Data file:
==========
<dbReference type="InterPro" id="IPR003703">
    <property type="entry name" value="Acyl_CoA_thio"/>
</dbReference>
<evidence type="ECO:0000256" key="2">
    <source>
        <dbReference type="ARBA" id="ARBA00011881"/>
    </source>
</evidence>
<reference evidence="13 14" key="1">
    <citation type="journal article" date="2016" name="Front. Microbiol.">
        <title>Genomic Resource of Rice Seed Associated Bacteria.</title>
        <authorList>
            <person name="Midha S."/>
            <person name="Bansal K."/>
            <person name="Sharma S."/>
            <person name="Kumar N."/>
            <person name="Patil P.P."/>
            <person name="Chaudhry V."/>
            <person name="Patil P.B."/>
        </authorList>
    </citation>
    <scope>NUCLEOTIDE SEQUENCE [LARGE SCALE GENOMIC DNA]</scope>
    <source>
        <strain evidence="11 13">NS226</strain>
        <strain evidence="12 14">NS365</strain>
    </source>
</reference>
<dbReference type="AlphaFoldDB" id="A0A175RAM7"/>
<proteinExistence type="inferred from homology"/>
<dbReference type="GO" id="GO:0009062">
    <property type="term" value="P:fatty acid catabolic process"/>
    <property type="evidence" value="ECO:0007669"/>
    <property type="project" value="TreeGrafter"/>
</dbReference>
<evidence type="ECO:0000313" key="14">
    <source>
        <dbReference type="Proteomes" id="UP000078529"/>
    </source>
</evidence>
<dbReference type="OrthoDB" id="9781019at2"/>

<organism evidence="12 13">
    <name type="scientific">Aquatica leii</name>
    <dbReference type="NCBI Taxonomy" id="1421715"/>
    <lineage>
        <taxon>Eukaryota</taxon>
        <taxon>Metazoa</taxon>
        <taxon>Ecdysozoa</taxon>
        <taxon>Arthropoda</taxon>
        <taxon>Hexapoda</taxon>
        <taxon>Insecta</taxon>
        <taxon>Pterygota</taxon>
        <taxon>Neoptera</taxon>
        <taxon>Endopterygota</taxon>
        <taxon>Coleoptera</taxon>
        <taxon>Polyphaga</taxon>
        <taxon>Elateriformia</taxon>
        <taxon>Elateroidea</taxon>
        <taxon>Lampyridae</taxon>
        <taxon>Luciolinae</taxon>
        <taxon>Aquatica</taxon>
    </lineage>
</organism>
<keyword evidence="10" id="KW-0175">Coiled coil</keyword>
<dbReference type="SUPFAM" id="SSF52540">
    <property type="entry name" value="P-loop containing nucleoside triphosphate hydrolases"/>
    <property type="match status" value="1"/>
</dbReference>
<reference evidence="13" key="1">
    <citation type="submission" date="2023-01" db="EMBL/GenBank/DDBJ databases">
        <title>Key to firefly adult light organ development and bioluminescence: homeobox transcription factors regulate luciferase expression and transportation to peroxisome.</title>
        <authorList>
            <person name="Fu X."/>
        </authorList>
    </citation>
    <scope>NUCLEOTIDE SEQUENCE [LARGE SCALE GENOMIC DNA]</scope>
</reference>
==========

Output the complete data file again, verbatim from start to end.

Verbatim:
<dbReference type="InterPro" id="IPR003703">
    <property type="entry name" value="Acyl_CoA_thio"/>
</dbReference>
<evidence type="ECO:0000256" key="2">
    <source>
        <dbReference type="ARBA" id="ARBA00011881"/>
    </source>
</evidence>
<reference evidence="13 14" key="1">
    <citation type="journal article" date="2016" name="Front. Microbiol.">
        <title>Genomic Resource of Rice Seed Associated Bacteria.</title>
        <authorList>
            <person name="Midha S."/>
            <person name="Bansal K."/>
            <person name="Sharma S."/>
            <person name="Kumar N."/>
            <person name="Patil P.P."/>
            <person name="Chaudhry V."/>
            <person name="Patil P.B."/>
        </authorList>
    </citation>
    <scope>NUCLEOTIDE SEQUENCE [LARGE SCALE GENOMIC DNA]</scope>
    <source>
        <strain evidence="11 13">NS226</strain>
        <strain evidence="12 14">NS365</strain>
    </source>
</reference>
<dbReference type="AlphaFoldDB" id="A0A175RAM7"/>
<proteinExistence type="inferred from homology"/>
<dbReference type="GO" id="GO:0009062">
    <property type="term" value="P:fatty acid catabolic process"/>
    <property type="evidence" value="ECO:0007669"/>
    <property type="project" value="TreeGrafter"/>
</dbReference>
<evidence type="ECO:0000313" key="14">
    <source>
        <dbReference type="Proteomes" id="UP000078529"/>
    </source>
</evidence>
<dbReference type="OrthoDB" id="9781019at2"/>

<organism evidence="12 13">
    <name type="scientific">Aquatica leii</name>
    <dbReference type="NCBI Taxonomy" id="1421715"/>
    <lineage>
        <taxon>Eukaryota</taxon>
        <taxon>Metazoa</taxon>
        <taxon>Ecdysozoa</taxon>
        <taxon>Arthropoda</taxon>
        <taxon>Hexapoda</taxon>
        <taxon>Insecta</taxon>
        <taxon>Pterygota</taxon>
        <taxon>Neoptera</taxon>
        <taxon>Endopterygota</taxon>
        <taxon>Coleoptera</taxon>
        <taxon>Polyphaga</taxon>
        <taxon>Elateriformia</taxon>
        <taxon>Elateroidea</taxon>
        <taxon>Lampyridae</taxon>
        <taxon>Luciolinae</taxon>
        <taxon>Aquatica</taxon>
    </lineage>
</organism>
<keyword evidence="10" id="KW-0175">Coiled coil</keyword>
<dbReference type="SUPFAM" id="SSF52540">
    <property type="entry name" value="P-loop containing nucleoside triphosphate hydrolases"/>
    <property type="match status" value="1"/>
</dbReference>
<reference evidence="13" key="1">
    <citation type="submission" date="2023-01" db="EMBL/GenBank/DDBJ databases">
        <title>Key to firefly adult light organ development and bioluminescence: homeobox transcription factors regulate luciferase expression and transportation to peroxisome.</title>
        <authorList>
            <person name="Fu X."/>
        </authorList>
    </citation>
    <scope>NUCLEOTIDE SEQUENCE [LARGE SCALE GENOMIC DNA]</scope>
</reference>